• Hinault some years ago on who might step up to replace Armstrong,“There are Basso and  Valverde and Cunego, who won the Giro with panache,” observed Hinault. “All three of them seem to have character, and they won’t be giving anything away for free. He (Ullrich) won’t ever find it easy.
One could go on and on, but you get my gist.    If Wacker is right about us moving to seek 'spiritual experiences', then I'd submit that character,  more than purchases, provides all cyclists the key to unlocking that box.

I'll leave the last word to Freddy Maertens*:

"My first bike was handed down by my cousin Rene.  'If you can do well on a bike like that, you shouldn't have any trouble on a better one' was my father's opinion.   The bike was reasonable, but it was a cheap one.  When I go to youth category races nowadays I'm amazed at the gleaming machines I see, some of which must have cost tens of thousands of francs.  Sometimes I think they've convinced that the prize is going to go to the one with the most impressive cycle.  They seem to have forgotten that a race is not a sort of Miss Bike competition, but a matter of pedalling as fast as you can.  On that score, my dad's way of thinking was right. 


"(when I started racing), the paper round which until then I had only done during school holidays became my responsibility entirely.   It was hard work, but I enjoyed it.  I would get up at half past five in the morning and most months of the year the job was finished by ten o'clock, I had every afternoon free and could go training or compete in races.    Nowadays the young riders are too mollycoddled.  They don't get up until nine o'clock to go training, completely missing the early morning when the quality of the air is at its best.  It's no coincidnce that the best riders of all time have, to a man, come from less well-off families.   A background from 'Dallas' is no breeding ground for hard working Flandrians. "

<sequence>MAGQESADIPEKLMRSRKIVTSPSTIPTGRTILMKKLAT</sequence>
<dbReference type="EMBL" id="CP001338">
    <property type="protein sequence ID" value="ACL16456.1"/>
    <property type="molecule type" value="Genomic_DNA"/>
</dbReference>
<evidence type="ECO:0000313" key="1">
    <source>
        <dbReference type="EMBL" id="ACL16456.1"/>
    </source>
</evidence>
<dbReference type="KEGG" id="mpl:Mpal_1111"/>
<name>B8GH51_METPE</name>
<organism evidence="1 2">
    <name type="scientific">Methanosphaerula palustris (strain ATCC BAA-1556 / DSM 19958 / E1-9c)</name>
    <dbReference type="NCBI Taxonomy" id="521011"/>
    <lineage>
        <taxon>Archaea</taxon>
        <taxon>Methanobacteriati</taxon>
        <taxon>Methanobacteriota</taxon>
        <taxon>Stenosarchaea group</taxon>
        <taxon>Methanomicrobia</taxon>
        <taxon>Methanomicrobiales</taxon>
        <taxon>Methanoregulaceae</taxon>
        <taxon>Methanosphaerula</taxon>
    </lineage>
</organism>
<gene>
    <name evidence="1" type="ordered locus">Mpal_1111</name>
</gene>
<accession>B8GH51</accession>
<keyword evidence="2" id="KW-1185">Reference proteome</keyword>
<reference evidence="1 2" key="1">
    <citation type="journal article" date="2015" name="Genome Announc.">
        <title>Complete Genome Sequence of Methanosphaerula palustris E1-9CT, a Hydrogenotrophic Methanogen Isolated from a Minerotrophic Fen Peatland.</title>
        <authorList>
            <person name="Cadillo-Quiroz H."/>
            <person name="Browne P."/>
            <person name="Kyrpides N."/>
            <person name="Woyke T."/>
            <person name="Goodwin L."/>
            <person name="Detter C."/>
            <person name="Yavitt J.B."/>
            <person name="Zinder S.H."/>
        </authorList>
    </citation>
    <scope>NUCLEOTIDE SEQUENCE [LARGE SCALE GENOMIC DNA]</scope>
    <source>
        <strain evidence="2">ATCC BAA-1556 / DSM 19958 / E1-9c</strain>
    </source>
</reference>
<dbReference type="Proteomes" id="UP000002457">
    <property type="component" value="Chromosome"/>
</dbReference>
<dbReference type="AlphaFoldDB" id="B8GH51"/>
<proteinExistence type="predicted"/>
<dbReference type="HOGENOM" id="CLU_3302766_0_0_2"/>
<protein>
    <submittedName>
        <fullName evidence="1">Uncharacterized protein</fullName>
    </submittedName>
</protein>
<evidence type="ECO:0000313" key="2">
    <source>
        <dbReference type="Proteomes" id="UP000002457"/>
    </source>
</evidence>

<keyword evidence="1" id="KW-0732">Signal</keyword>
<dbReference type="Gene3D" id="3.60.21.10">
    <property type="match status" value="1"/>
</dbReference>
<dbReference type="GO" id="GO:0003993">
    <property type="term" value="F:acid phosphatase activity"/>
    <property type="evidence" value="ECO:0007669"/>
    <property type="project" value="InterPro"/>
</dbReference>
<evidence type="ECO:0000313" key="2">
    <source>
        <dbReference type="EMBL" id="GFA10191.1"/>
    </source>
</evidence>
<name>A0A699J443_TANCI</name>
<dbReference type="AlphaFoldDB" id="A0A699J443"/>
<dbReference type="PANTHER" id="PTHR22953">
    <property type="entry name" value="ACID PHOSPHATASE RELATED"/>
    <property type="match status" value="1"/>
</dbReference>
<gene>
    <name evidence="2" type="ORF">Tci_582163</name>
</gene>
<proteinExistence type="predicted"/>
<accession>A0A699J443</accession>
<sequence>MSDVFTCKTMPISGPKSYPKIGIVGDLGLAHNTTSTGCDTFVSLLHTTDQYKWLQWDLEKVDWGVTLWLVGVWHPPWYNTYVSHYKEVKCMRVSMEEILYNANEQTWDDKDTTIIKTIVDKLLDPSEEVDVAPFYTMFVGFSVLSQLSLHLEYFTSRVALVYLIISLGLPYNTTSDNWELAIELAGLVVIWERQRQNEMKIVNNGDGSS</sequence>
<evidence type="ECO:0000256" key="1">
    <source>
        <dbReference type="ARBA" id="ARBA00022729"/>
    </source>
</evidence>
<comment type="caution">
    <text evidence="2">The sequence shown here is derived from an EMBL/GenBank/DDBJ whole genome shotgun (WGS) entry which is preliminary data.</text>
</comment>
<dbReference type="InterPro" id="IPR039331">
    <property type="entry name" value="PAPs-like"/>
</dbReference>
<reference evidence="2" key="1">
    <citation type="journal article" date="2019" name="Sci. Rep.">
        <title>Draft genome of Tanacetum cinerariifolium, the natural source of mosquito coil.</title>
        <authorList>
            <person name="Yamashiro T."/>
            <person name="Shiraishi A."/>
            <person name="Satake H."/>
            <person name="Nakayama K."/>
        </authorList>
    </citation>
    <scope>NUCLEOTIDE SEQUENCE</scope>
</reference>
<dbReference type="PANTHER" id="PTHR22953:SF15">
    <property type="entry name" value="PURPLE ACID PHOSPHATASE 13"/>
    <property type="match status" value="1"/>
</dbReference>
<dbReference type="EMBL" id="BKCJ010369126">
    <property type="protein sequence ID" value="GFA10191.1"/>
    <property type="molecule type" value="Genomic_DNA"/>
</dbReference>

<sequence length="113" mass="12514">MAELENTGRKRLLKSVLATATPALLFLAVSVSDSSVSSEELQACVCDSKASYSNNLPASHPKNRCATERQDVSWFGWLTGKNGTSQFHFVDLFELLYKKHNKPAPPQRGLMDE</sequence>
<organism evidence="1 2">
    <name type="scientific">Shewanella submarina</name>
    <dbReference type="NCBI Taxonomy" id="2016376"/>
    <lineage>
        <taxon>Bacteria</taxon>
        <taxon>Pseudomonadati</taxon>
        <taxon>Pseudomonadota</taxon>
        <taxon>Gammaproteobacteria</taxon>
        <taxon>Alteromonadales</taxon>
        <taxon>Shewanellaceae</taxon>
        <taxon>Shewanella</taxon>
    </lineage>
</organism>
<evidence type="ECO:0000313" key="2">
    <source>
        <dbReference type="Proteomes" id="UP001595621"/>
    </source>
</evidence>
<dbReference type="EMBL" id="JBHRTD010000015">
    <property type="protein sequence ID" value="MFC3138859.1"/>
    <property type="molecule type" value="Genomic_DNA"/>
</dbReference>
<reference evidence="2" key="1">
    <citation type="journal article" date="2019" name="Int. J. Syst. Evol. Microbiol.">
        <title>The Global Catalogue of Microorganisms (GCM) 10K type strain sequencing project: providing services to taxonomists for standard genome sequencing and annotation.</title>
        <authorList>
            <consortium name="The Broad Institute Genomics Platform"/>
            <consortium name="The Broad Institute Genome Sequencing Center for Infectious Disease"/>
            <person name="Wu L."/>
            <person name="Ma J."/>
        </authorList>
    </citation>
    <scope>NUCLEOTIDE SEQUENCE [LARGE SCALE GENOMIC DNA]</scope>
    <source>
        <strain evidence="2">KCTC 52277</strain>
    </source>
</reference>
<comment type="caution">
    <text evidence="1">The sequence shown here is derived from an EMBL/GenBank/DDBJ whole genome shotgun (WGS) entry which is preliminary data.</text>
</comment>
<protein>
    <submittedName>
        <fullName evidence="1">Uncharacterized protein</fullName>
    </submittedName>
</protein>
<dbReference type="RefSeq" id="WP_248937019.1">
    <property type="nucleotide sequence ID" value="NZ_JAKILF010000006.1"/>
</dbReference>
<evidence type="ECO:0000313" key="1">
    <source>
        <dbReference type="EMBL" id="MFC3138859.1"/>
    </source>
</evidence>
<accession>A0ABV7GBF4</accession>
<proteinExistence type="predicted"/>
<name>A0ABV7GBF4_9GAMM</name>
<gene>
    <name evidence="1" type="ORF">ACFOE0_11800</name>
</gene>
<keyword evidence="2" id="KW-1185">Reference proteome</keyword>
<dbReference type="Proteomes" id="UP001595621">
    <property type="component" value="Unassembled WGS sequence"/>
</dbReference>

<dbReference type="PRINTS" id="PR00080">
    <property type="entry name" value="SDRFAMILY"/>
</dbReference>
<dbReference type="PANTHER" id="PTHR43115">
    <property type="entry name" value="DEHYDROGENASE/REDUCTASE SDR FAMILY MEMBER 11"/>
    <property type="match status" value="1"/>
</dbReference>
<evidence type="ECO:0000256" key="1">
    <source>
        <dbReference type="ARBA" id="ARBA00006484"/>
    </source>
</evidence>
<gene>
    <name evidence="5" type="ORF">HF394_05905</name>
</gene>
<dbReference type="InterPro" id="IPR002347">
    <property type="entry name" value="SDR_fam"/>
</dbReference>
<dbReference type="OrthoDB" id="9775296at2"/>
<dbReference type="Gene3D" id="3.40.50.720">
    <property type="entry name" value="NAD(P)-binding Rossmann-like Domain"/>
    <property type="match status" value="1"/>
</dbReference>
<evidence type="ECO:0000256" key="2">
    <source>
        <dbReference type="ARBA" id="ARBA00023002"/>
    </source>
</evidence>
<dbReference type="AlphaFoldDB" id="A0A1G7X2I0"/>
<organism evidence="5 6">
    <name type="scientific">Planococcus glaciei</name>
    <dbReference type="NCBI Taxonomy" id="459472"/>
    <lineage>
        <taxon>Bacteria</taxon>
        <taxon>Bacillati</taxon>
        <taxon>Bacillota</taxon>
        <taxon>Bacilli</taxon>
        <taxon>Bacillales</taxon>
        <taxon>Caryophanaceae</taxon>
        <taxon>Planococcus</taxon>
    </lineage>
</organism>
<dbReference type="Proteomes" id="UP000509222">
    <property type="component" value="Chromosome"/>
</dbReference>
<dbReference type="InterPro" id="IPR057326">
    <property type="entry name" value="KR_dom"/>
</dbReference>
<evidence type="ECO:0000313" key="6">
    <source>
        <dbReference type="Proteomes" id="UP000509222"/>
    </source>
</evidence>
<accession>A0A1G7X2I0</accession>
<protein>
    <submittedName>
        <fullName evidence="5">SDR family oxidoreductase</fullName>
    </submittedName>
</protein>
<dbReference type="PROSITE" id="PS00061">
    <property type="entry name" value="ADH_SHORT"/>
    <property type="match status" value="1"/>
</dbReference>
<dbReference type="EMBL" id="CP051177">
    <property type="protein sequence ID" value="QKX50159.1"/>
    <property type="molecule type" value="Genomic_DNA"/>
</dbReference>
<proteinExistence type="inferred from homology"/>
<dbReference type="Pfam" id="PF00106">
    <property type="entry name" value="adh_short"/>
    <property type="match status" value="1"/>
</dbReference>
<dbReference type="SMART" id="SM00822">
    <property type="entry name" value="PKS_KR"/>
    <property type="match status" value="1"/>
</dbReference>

*from 'Fall From Grace', Freddy Maertens & Manu Adriaens c 1988. 

Comments

  1. Brilliant article Eddy. It accurately separates the intangibles in the sport from the tangible consumer driven "my bike's better/lighter than yours" brigade.
    You really do know your sport. Chapeau!

    ReplyDelete
  2. One of the riders that comes to mind is Sean Kelly - you just had to look at Paris-Roubaix and see how much determination and perseverance he had - which defined his character.

    What I learned as a racer is that your training is your job - so there is no 'it's raining today so I will wait and maybe it will clear up in the afternoon' - you get up in the morning have breakfast put on your cycling clothes and be out the door at 9:30AM on the dot everyday. That simple routine (7 days a week), along with diet and rest will get you results which will build confidence which in turn will inspire you even more - a very simple process that a lot of riders overlook.

    ReplyDelete
  3. Eddy, $10K bikes are easy: buy Honda Accord vs Acura TL: same car, 15K difference and i did not mention cost of premium gas for Acura. Stay away from a beemer and that's two "halo" bikes with top notch components and wheels. That has always been my approach.
    As for the character...what's that again?

    ReplyDelete
  4. Really well written piece. I just realized who I am :) Mr Downward Nobility - so I now feel Self Actualized.

    Roll on the commodification of carbon frames and Di2 groupsets. The sooner they are affordable for every working class kid, the better imho.

    The perpetual annual pursuit of status is for those who have never ridden at one with any bike.

    ReplyDelete
  5. Thanks Bruce...and thanks for reading!

    ReplyDelete
  6. You just encapsulated my philosophy in an article full of serendipity. This aficionado has two 70s racing bikes, both representing to me racers that had character. When I ride them I try to do their histories justice. One is a 1977 Flandria, Maertens average speed from his Worlds win on the down tube and the other is a 1977 Team Frisol Gazelle. I nearly dropped the computer when I saw that photograph. Where can I get a copy? Incidentally Maertens himself had De Rosa build his frames, unimpressed with Flandria's own bikes so he made sure he got his 'Miss Bike' when at last he could afford it. I have the cheap ones.

    ReplyDelete

Post a Comment

Popular posts from this blog

Will the real one percent please stand up: How much should your bike cost?

Fast Eddy's blog is back!

Day 6: Clonakilty to Carrick on Suir, 168km. My Irish influences named John.